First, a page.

I am a third year ERC student majoring in communication and minoring in digital video and film production. As most kids, I played multiple sports including basketball, soccer, volleyball, baseball, judo and track. It was around the age of 10, when I joined club soccer that my true passion sparked. Growing up, I continued to play club soccer and school teams. I always planned on trying out for college soccer upon graduating high school, but as everyone knows, nothing ever goes as planned. My senior year of high school I suffered an ACL tear and was out for the season. After what seemed like a billion therapy sessions, my doctor delivered the bad news saying I was not going to be healed in time to try out. I spent my first year attending the soccer games and silently cursing myself for getting injured. Later that year, I began to play intramural soccer and realized that it was just as satisfactory. School team or not, having a chance to play again is enough for me.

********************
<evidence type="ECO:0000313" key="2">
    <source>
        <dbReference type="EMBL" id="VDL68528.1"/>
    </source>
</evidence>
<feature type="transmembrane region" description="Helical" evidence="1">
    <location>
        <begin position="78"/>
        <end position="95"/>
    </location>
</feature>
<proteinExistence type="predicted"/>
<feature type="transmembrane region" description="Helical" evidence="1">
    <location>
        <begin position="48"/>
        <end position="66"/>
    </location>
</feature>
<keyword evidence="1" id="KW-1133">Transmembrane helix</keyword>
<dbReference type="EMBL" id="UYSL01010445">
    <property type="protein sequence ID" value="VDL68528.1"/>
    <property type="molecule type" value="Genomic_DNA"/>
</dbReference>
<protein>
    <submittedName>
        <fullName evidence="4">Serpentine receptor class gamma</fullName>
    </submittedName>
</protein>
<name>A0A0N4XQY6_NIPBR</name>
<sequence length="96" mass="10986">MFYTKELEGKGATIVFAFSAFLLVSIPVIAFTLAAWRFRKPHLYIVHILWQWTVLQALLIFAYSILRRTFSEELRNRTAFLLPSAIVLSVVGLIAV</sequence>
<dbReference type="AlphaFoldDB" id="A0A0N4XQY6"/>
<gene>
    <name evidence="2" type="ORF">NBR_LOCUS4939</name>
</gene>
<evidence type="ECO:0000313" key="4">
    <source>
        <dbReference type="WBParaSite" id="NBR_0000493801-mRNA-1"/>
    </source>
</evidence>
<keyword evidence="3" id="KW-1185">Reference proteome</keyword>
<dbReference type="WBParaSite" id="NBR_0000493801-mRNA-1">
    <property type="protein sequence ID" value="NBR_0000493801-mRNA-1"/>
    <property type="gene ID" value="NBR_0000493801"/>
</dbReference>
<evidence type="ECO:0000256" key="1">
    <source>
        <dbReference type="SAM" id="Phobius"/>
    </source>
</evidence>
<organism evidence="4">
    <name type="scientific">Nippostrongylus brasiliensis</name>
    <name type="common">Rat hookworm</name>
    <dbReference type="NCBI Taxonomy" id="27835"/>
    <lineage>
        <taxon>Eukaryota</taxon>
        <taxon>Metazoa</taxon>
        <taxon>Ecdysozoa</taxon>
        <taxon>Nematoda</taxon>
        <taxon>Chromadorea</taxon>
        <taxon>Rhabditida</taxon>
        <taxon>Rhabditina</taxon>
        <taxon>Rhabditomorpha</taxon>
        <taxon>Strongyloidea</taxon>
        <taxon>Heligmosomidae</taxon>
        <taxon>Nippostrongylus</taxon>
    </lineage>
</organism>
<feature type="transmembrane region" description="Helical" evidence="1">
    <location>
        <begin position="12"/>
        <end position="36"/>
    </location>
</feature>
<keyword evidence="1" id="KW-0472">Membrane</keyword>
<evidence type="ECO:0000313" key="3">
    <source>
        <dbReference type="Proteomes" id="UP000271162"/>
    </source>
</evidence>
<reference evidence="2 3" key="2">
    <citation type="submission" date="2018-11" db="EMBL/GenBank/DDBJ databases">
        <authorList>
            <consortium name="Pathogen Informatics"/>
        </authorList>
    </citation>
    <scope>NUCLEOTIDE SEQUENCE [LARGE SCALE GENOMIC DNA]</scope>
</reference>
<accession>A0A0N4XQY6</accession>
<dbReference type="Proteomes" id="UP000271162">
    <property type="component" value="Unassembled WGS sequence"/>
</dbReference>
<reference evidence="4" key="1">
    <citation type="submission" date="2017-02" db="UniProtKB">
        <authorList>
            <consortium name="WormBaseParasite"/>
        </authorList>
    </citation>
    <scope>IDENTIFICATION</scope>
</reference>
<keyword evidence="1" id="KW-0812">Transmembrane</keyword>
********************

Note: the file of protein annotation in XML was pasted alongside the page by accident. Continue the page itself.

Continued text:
As most of you, the title of this course grasped my attention. Who doesn’t want to take a class about sports? For the purposes of this class, I will be digging deeper into the politics of soccer. Soccer is a popular worldwide known sport. It is a category in the Olympics and it has its own sporting competition, the FIFA World Cup, held every four years. Being a worldwide sport, the game sometimes gets a bit personal especially if there is political tension between different nations. Take for example North and South Korea during the South Africa 2010 World Cup. North Korea announced that it would not let South Korea play its national anthem or wave their flag in their territory. The dispute amongst both teams failed to diminish that North Korea had their “home” game in Shanghai. This is just one of many political categories that soccer has to offer.